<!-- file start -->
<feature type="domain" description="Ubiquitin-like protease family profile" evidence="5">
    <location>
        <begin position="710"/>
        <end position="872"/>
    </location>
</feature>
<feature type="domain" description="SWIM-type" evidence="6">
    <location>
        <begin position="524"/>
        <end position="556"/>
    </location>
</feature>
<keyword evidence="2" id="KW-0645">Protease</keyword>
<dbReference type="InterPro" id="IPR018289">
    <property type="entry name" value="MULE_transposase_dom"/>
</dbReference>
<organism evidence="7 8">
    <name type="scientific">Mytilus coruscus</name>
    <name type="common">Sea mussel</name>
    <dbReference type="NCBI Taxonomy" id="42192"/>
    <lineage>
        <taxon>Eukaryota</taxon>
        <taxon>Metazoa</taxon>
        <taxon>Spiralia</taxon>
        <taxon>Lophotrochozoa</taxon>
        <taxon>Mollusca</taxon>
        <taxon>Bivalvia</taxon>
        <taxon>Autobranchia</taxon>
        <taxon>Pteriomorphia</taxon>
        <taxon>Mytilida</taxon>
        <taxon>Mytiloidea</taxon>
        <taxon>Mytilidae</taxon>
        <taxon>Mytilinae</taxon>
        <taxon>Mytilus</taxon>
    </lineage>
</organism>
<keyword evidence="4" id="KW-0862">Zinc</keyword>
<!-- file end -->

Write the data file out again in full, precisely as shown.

<feature type="domain" description="Ubiquitin-like protease family profile" evidence="5">
    <location>
        <begin position="710"/>
        <end position="872"/>
    </location>
</feature>
<feature type="domain" description="SWIM-type" evidence="6">
    <location>
        <begin position="524"/>
        <end position="556"/>
    </location>
</feature>
<keyword evidence="2" id="KW-0645">Protease</keyword>
<dbReference type="InterPro" id="IPR018289">
    <property type="entry name" value="MULE_transposase_dom"/>
</dbReference>
<organism evidence="7 8">
    <name type="scientific">Mytilus coruscus</name>
    <name type="common">Sea mussel</name>
    <dbReference type="NCBI Taxonomy" id="42192"/>
    <lineage>
        <taxon>Eukaryota</taxon>
        <taxon>Metazoa</taxon>
        <taxon>Spiralia</taxon>
        <taxon>Lophotrochozoa</taxon>
        <taxon>Mollusca</taxon>
        <taxon>Bivalvia</taxon>
        <taxon>Autobranchia</taxon>
        <taxon>Pteriomorphia</taxon>
        <taxon>Mytilida</taxon>
        <taxon>Mytiloidea</taxon>
        <taxon>Mytilidae</taxon>
        <taxon>Mytilinae</taxon>
        <taxon>Mytilus</taxon>
    </lineage>
</organism>
<keyword evidence="4" id="KW-0862">Zinc</keyword>